Dallas Mavericks’ Mark Cuban finally speaks out about his decision not to play the National Anthem at NBA games.
On Tuesday, Mark Cuban told ESPN that he made the decision to stop playing the National Anthem before Mavericks games after speaking with NBA commissioner Adam Silver. The anthem was not played prior to any of Dallas’s 13 preseason games.
By Wednesday, the NBA released a statement regarding Mark Cuban’s decision, saying that “all teams will play the national anthem,” which correlates with the sports long-standing policy.
Mark Cuban spoke on ESPN’s talk show, The Jump on Wednesday, stating that he has no problem with the National Anthem. In addition, Cuban says that many felt like the tradition “did not fully represent them” after speaking to community members.
“We’re always talking to our community. That’s something [Mavericks CEO Cynthia Marshall] stands for and is very insistent upon and has become a core part of who we are at the Dallas Mavericks,” Mark Cuban said. “In listening to the community, there were quite a few people who voiced their concerns, really their fears that the national anthem did not fully represent them, that their voices were not being heard. So we’ve had a lot of conversations about whether or not we should play the anthem.”
Mark Cuban “Did Not Cancel the National Anthem”
Mark Cuban, the Dallas Mavericks owner since 2000, also said that he knew there would be backlash for the decision. However, he urges that the organization didn’t “cancel the national anthem.”
“And so during the first preseason game, we decided to not play it and just see what the response was, knowing that we were going to have ongoing conversations about it. We didn’t make any decision to never play the national anthem then. That wasn’t the case at all. We didn’t cancel the national anthem. We still had our flag flying proud up on the wall at the American Airlines Center, and everybody had the opportunity to address it and pray to it or salute to it or whatever their feelings are.”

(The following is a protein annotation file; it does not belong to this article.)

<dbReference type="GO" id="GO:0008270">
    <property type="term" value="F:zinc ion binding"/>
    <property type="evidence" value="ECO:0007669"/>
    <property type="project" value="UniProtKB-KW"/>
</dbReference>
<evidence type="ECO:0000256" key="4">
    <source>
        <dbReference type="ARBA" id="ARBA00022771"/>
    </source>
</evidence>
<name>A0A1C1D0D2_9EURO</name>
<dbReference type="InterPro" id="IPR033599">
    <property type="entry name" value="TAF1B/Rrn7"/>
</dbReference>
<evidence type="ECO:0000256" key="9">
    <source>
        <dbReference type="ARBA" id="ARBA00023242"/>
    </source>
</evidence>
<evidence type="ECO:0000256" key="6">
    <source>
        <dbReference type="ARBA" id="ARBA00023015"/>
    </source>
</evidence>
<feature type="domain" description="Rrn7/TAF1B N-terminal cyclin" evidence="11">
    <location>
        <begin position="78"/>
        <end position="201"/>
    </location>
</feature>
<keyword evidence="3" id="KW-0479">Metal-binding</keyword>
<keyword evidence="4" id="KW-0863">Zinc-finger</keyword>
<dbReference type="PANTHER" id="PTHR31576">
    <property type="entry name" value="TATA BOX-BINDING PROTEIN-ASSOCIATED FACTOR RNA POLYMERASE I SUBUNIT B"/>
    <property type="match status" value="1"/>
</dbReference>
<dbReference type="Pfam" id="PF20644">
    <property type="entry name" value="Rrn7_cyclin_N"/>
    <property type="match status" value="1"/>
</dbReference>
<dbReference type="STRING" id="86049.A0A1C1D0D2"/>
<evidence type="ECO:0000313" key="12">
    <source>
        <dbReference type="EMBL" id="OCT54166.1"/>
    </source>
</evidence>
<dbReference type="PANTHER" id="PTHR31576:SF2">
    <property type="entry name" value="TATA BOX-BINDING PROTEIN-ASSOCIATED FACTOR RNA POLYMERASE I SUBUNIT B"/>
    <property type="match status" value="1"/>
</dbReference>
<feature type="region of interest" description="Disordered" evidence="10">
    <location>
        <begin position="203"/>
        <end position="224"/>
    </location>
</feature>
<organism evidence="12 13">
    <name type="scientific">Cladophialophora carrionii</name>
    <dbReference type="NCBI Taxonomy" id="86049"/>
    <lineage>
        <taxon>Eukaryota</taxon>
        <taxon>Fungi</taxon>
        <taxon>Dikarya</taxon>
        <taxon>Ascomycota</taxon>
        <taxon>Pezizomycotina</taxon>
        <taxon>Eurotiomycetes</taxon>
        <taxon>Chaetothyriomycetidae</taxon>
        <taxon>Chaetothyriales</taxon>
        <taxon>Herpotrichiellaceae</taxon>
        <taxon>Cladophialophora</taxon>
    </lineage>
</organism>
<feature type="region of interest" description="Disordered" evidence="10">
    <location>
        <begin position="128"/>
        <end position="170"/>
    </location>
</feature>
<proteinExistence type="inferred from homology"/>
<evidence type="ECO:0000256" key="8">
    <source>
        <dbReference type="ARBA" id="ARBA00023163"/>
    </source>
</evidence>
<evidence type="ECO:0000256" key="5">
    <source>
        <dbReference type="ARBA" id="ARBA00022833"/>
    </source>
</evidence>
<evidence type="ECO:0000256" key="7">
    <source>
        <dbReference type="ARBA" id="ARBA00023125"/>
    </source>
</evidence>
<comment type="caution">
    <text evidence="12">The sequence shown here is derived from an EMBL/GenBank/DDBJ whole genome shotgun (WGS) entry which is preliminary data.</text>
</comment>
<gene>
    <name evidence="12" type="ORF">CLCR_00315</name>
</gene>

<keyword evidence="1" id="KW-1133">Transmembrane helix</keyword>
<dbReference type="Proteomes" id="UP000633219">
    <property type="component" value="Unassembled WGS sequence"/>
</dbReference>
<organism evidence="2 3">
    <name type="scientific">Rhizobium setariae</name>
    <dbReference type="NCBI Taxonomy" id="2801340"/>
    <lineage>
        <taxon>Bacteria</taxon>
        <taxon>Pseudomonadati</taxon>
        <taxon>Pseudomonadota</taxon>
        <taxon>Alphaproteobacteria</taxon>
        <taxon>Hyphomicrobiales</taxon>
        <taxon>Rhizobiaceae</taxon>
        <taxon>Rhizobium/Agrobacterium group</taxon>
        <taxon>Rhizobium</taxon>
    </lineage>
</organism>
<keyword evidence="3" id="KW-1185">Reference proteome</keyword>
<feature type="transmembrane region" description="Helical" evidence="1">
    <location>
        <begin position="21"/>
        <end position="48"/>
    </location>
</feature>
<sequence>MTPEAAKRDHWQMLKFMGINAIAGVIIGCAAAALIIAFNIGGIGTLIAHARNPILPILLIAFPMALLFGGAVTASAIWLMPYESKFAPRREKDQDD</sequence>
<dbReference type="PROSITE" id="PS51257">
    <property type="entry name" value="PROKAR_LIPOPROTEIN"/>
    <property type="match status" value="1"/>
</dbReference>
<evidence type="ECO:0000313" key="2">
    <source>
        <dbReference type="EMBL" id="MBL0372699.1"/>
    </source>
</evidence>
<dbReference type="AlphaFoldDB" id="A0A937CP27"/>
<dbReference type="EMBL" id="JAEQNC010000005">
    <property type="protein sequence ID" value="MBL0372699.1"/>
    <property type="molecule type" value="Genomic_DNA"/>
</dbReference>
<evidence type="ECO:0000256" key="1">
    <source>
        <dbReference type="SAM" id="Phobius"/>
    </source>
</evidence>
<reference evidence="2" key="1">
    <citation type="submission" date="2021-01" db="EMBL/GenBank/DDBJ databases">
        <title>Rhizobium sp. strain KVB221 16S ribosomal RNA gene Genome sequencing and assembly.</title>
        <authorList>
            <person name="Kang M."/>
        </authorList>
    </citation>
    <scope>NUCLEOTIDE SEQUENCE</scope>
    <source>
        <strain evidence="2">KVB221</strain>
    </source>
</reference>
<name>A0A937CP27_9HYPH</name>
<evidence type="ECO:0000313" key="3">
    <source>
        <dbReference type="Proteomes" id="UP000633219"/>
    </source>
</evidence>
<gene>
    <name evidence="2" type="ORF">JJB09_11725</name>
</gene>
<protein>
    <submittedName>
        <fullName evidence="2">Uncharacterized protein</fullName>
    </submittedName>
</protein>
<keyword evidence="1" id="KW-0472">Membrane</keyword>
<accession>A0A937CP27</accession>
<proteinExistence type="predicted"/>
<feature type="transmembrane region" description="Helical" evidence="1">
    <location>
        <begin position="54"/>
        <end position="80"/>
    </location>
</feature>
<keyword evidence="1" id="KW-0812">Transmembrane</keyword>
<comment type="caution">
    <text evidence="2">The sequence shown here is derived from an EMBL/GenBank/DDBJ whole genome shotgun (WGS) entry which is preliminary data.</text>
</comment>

Mark Cuban also told ESPN that the decision was not permanent. He figured the anthem would be played again once fans could attend.
“There was never any final decision that was made that we would not play the anthem.”
However, after the announcement from the NBA, Cuban said they would start playing the National Anthem. In last night’s game against the Atlanta Hawks, an instrumental version of the anthem was played.
“We respect and always have respected the passion people have for the anthem and our country,” Cuban said. “But we also loudly hear the voices of those who feel that the anthem does not represent them. We feel that their voices need to be respected and heard because they have not been. Our hope is that going forward, people will take the same passion they have for this issue and apply the same amount of energy to listen to those who feel differently from them. Then we can move forward and have courageous conversations that move this country forward and find what unites us.”
While Mavericks head coach Rick Carlisle said it was over his head, others felt differently. Some players felt as though Mark Cuban was sticking up for them. Point guard Jalen Brunson and center Willie Cauley-Stein voiced their appreciation for Cubans “human” empathy.
“One thing I’ll say about Mark is he’s not scared of what’s being talked about,” Cauley-Stein said. “It’s not just a business to him. When you get to this level, it’s such a business. And when you’ve got a guy that shows his full character, and he’s not being a businessman, and he’s like human. That’s big-time for a player to go through.”
Texas government officials, like Republican Lt. Gov. Dan Patrick, plan to introduce a bill that will require that the National Anthem be played at all events that receive public funding.